Homebrew Multimode Digital Voice Modem

There’s an old saying that the nice thing about standards is there are so many of them. For digital voice modes, hams have choices of D-Star, DMR, System Fusion, and others. An open source project, the Multimode Digital Voice Modem (MMDVM), allows you to use multiple modes with one set of hardware.

There are some kits available, but [flo_0_] couldn’t wait for his order to arrive. So he built his own version without using a PCB. Since it is a relatively complex circuit for perf board, [flo_0_] used Blackboard to plan the build before heating up a soldering iron. You can see the MMDVM in action below.

The build includes an Arduino, of course, and the neat perf board wiring makes for a good-looking project. We’ve covered digital voice that uses PCs before and even some digital ham modes that use an Arduino. Or check out the MMDVM project for more info.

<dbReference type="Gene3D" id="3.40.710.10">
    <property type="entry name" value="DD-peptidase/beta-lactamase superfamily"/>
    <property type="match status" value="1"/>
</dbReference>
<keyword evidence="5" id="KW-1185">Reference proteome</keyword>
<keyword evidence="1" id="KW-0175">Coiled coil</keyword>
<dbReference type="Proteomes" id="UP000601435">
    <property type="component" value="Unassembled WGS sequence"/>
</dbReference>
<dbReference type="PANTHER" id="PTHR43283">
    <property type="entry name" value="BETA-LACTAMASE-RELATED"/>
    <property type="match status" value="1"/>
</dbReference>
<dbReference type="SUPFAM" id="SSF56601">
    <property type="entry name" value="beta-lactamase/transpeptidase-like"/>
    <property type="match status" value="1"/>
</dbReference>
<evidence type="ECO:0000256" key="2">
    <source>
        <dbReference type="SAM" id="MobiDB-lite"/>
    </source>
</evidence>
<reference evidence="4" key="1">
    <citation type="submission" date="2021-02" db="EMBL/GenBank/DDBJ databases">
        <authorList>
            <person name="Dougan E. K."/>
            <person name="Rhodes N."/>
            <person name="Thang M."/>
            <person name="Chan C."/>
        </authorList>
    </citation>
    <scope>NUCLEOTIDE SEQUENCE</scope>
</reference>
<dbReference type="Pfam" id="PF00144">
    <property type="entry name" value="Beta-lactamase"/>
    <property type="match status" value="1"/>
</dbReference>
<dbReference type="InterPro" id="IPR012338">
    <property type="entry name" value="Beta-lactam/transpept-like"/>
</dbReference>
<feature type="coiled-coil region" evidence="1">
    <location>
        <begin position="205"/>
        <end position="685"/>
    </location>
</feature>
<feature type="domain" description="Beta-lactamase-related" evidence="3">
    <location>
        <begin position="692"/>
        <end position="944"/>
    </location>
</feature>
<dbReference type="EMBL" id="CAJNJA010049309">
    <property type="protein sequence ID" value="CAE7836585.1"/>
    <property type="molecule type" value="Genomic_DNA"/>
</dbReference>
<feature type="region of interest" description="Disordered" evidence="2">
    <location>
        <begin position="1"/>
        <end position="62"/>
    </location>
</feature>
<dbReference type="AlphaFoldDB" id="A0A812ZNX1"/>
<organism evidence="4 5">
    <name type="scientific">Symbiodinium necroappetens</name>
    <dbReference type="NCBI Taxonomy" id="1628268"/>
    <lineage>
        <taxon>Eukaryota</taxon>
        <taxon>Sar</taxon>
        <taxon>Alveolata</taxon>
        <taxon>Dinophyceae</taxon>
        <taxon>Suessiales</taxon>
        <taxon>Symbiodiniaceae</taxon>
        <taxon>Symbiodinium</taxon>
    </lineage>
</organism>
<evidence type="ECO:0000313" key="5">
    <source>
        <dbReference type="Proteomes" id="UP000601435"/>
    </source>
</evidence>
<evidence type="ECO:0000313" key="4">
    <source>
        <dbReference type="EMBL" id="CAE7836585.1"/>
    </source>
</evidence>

20 thoughts on “Homebrew Multimode Digital Voice Modem

  1. I’ve actually met some of the principles involved in the MMDVM project; any ham that managed to get to the Dayton Hamvention two years ago had a chance to meet Jonathan Naylor, G4KLX in person (he was hanging out at the Northwest Digital Radio booth with John Hayes, K7VE and Bryan Hoyer K7UDR).

    1. And more sadly, digital voice is just not all that interesting. Don’t get me wrong, I appreciate the “hack” and the determination behind it. I guess I’m just disappointed that there’s no longer any real ham data experimentation. No, re-purposed Wi-Fi, which might as well be laser-based once you get beyond a city block, doesn’t count. HF modes with no error correction or session reliability don’t count. Yes, there are physical limits to the amount of data that can be transferred on VHF and UHF bands, but we (hams) need to be doing more there. There is some room for improvement in transmission modes, but much room for improvement in protocols and bandwidth conservation. The pinnacle of data communication is not 32 bit images and HD video over HTML 5. There are other, equally valid but more efficient ways to communicate. I hate that broadband killed packet radio. Had it survived long enough to evolve, it might be truly compelling today.